Purchasing a home can be costly but worthwhile since you acquire a valuable asset for your family. However, you need to protect your home even after your death. In this regard, consider putting your house under a trust. A trust is a legal document that assigns a trustee to manage your assets, including your home, on behalf of your beneficiaries. A trust can be revocable, allowing you to change the terms at any time. However, revocable trusts consider your assets to be part of your estate. Trusts can also be irrevocable and don't allow you to change the terms, but your assets don't count as part of your estate. Now that you understand the fundamentals of property trusts, should you put your real estate in a trust? Yes, and here's why.
If you have a will, its enactment begins after your death. This means that your will must undergo the probate process where your estate administrator distributes your assets following the instructions in the will. However, probate can be a lengthy process, and your beneficiaries may not get the rights to your home until the end of the probate process. For instance, delays may occur when a party contests your will and files a lawsuit. Your case may take several months or longer. Fortunately, trusts don't pass through the probate process, and nobody can contest a trust. Therefore, your trust beneficiaries can get rights to your home faster.
While preparing a trust may be more costly and complicated than a will, these initial costs are worthwhile. Ideally, the probate process may be costly as you may need to pay your estate administrator and probate lawyer. Also, the process entails processes like valuing your assets and updating taxes, which can be labor-intensive. You also need to pay for court fees. Since trusts don't go through probate, you avoid unnecessary probate-related expenses. Thus, your beneficiaries can earn more benefits.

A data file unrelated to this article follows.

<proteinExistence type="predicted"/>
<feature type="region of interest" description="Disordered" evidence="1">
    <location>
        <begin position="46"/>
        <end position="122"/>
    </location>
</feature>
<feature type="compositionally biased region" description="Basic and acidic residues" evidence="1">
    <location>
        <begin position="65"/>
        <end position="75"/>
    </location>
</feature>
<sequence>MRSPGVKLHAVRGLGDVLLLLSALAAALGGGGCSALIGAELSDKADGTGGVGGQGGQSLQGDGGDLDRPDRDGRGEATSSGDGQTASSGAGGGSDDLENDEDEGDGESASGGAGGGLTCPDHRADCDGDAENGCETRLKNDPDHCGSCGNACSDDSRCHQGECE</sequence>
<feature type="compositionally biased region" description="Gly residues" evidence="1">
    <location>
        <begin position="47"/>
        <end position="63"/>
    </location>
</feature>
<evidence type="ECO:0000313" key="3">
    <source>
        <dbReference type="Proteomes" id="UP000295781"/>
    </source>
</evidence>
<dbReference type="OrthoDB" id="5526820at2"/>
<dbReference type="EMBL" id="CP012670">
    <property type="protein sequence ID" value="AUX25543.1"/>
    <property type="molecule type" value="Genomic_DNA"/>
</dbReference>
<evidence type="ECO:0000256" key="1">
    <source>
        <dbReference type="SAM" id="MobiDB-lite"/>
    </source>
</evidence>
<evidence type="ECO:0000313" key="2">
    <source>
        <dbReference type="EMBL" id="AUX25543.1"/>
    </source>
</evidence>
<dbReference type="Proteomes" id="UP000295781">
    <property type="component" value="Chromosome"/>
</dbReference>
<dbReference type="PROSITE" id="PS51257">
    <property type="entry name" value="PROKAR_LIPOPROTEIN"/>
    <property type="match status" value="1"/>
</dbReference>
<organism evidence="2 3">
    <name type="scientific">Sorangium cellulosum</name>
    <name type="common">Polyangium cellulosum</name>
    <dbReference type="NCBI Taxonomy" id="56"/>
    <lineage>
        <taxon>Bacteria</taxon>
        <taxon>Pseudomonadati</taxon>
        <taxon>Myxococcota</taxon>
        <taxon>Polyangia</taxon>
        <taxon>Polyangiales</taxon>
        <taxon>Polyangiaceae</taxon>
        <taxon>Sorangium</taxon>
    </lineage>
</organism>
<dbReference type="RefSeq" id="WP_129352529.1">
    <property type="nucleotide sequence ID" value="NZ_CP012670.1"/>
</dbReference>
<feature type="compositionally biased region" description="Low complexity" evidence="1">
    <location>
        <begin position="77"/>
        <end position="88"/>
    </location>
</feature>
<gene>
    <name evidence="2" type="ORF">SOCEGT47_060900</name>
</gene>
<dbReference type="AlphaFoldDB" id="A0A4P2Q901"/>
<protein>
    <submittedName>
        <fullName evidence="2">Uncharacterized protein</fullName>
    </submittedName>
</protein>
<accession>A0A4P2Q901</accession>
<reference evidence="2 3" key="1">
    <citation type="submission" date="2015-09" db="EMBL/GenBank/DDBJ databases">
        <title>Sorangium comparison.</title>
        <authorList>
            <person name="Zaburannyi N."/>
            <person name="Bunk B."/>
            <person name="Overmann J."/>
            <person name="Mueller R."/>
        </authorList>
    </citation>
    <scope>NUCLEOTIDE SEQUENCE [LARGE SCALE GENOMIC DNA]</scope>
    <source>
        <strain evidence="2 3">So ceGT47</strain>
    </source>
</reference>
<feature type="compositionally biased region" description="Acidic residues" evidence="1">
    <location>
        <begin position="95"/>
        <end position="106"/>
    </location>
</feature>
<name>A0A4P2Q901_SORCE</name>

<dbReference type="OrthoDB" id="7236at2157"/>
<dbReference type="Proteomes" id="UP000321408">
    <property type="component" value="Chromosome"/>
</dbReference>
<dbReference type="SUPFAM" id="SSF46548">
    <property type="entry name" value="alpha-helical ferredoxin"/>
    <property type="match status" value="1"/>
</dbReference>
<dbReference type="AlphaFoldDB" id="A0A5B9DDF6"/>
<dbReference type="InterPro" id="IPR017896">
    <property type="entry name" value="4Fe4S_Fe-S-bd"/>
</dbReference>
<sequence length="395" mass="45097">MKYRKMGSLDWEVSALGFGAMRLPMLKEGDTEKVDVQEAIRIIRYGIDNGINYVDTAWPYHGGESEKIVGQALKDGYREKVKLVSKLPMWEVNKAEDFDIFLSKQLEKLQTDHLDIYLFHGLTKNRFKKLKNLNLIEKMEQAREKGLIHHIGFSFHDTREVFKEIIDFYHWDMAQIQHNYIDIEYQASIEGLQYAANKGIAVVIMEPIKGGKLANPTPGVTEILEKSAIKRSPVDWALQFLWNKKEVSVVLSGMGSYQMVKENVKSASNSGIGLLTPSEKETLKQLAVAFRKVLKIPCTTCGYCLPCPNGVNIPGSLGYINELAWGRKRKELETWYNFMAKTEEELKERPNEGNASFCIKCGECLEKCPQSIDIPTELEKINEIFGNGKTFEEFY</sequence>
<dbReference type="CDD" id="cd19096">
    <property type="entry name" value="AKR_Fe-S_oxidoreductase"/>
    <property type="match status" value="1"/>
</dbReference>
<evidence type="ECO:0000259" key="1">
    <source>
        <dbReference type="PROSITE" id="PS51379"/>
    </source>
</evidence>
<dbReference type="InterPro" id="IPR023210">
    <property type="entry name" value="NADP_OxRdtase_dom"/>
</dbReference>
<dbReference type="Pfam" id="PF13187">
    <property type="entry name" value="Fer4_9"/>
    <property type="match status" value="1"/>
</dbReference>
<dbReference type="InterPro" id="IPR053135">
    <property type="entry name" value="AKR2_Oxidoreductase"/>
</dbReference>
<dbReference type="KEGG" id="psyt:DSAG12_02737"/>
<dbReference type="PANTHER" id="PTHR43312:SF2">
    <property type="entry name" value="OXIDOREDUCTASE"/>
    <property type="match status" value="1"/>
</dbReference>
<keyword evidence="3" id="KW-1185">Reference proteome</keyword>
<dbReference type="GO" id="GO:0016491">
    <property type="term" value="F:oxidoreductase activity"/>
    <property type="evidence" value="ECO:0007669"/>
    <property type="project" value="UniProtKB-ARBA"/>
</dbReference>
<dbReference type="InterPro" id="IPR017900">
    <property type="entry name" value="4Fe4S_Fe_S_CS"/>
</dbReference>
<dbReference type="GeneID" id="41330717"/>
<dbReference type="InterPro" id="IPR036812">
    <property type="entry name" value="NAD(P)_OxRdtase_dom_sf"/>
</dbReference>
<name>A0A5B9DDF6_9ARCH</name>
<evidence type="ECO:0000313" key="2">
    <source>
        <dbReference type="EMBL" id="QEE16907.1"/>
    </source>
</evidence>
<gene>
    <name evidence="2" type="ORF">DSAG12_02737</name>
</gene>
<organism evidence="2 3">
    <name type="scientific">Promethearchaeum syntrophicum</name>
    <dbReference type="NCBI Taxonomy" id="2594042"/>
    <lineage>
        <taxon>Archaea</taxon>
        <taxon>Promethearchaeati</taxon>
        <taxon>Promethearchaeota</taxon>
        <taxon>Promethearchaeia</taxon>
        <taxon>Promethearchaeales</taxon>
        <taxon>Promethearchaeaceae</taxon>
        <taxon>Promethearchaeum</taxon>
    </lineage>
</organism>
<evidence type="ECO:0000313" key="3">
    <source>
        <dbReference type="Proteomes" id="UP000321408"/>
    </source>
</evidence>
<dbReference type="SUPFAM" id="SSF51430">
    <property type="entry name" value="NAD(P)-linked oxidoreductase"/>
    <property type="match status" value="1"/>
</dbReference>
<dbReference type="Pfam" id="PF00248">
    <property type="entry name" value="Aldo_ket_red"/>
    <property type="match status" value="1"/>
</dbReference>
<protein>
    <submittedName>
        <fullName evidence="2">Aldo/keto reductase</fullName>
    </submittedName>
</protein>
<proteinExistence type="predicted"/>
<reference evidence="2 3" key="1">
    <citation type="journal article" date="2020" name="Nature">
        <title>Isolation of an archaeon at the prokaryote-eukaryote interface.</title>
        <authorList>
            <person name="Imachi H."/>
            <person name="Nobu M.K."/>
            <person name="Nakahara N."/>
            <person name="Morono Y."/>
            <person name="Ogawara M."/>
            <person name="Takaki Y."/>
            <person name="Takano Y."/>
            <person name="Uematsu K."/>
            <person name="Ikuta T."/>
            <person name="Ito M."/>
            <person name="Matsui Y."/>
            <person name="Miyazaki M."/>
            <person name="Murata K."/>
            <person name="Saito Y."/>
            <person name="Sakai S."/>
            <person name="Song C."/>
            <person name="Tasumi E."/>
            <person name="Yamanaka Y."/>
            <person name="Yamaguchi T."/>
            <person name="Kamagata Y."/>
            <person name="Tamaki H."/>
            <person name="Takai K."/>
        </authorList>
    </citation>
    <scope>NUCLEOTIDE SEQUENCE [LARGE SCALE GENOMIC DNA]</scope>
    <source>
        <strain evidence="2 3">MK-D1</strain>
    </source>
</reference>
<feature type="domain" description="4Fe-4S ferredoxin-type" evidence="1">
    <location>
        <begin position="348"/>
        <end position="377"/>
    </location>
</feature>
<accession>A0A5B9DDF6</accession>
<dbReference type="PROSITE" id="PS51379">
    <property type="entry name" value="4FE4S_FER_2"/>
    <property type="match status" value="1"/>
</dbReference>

While you may want all your beneficiaries to enjoy your hard-earned assets, not all your trust beneficiaries may be responsible. Therefore, if you're unable to manage your trust or if you die, you risk losing your home. A trust appoints a responsible trustee such as a financial institution or family member to manage your home responsibly. You can also tailor your trust to include creditor protection. For example, if you have a debt, your trust may protect your home during debt recovery after your death. Hence, putting your real estate in a trust can protect your home.
You should include your real estate in a trust to protect your asset, avoid probate and save money. Consider putting your home in a real estate trust for these reasons. To do this or learn more about your options, contact a real estate agency such as Maher Probate Realty.